Eisha also thinks the “Bulli/Sulli deals” app is more about the larger problem of unemployment than an unconscious inferiority complex. Eisha covers gender, Muslim, Dalit and Adivasi women’s rights and after posting an article on the topics she covers, she is abused online and receives several hateful comments on social media. Comments range from ‘go to Pakistan’ to be called a ‘slut’ and this worries him considerably. She fears that all these events are a harbinger of a possible genocide and that the days of Muslims are “numbered”.
The Shadow: Bulli/Sulli/Love-Jihad Accords and Hijab Ban as a Symptom of an Inferiority Complex
The Swiss psychologist, Carl Jung, mentions the idea of ’Shadow’ like the nasty parts of an individual’s psyche which, when accumulated to the maximum, explode in often grotesque ways.
Read also : What’s the story behind the ‘Hindu male hero’ and ‘the other manly Muslim’
Education provided Muslim women with the tools to resist the dictates of the patriarchal and fascist regime. The fragile masculinity of the current regime suffers a blow when a minority within a minority strongly asserts itself publicly. Political and religious leaders have justified the idea of rape as a political tool to silence the voices of Muslim women.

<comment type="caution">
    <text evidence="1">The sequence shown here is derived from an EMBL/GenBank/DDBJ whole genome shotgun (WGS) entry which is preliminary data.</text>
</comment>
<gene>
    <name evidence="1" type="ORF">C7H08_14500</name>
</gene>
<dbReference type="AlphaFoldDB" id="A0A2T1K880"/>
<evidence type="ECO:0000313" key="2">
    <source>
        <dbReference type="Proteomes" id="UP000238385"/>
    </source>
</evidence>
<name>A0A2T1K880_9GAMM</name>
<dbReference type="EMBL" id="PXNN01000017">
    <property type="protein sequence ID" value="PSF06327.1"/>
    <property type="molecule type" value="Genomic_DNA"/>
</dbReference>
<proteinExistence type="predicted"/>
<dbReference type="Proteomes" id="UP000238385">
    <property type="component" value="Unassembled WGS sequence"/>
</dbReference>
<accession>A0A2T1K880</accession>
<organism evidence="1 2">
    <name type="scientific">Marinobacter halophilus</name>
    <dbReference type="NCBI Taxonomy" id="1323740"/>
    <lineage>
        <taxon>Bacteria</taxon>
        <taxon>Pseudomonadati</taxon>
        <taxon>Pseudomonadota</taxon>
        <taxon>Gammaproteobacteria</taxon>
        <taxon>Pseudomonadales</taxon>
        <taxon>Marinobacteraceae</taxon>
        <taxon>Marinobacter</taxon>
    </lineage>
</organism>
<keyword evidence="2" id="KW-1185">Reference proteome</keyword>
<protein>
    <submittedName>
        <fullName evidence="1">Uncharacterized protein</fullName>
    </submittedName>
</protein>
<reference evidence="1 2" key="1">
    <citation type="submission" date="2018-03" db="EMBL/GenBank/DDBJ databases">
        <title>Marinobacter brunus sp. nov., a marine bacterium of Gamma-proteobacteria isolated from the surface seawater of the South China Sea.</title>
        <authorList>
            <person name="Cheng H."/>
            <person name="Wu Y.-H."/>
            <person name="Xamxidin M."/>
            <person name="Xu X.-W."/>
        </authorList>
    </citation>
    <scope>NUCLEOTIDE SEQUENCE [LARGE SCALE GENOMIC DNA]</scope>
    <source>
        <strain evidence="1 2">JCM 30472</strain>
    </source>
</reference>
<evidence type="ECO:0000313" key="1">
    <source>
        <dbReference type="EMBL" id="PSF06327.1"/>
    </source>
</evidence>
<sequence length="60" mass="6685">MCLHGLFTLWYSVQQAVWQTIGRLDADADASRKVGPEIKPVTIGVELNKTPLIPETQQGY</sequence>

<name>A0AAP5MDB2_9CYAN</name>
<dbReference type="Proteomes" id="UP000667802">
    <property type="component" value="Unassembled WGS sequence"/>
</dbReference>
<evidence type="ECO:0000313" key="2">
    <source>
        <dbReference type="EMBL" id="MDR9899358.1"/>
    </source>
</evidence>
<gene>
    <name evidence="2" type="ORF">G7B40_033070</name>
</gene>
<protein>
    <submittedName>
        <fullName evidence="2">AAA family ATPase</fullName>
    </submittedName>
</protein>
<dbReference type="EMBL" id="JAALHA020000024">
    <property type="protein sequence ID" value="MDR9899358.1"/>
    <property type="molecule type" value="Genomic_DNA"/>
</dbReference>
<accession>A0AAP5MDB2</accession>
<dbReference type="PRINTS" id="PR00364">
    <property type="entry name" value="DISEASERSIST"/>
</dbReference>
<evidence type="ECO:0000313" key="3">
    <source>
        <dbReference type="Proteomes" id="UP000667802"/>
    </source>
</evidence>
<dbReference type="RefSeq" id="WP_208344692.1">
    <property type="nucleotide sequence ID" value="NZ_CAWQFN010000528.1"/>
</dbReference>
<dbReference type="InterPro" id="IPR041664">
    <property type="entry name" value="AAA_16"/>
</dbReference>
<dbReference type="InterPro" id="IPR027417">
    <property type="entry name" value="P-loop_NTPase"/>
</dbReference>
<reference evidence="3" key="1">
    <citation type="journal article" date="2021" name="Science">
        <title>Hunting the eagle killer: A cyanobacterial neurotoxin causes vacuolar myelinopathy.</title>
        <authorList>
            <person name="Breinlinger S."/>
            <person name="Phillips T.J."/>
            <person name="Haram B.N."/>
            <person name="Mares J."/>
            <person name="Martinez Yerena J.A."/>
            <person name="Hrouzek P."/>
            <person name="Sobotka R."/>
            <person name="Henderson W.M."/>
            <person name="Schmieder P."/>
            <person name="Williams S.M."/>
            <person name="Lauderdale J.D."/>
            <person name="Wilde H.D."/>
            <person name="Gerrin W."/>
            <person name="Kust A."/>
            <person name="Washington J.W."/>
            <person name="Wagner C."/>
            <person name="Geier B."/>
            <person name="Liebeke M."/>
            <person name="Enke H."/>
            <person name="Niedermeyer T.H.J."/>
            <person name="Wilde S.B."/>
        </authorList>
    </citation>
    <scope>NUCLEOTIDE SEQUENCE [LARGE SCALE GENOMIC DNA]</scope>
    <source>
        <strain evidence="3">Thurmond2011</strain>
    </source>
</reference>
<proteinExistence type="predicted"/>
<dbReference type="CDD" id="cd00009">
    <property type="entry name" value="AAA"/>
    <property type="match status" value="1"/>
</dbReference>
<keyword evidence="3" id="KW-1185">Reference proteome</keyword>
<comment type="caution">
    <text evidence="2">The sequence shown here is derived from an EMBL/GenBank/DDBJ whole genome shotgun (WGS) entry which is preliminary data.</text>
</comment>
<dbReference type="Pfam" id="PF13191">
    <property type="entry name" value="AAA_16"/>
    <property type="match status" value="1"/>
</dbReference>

Enforcing Bulli bai/Sulli deals and enacting the love-jihad law to end inter-faith marriages is the manifestation of the dark aspect of Hindu men. This has been reinforced through frustrations ranging from employment to an inferiority complex resulting from a sense of fear of Muslim colonialism and a crisis of masculinity, which turns into raw hatred and misogyny because the shadow is not brought to light by reason but is relegated to dark corners to burst horribly.
(Names have been changed to protect the identity of certain individuals)
A graduate in English literature, Danishmand Khan is interested in the intersectionality of caste, class, gender and communalism. A member of Gandhi, he is currently pursuing graduate studies in journalism at AJK-MCRC, Jamia Millia Islamia. You can find it on Twitter.
Featured Image Credit: Aasawari Kulkarni / Feminism in India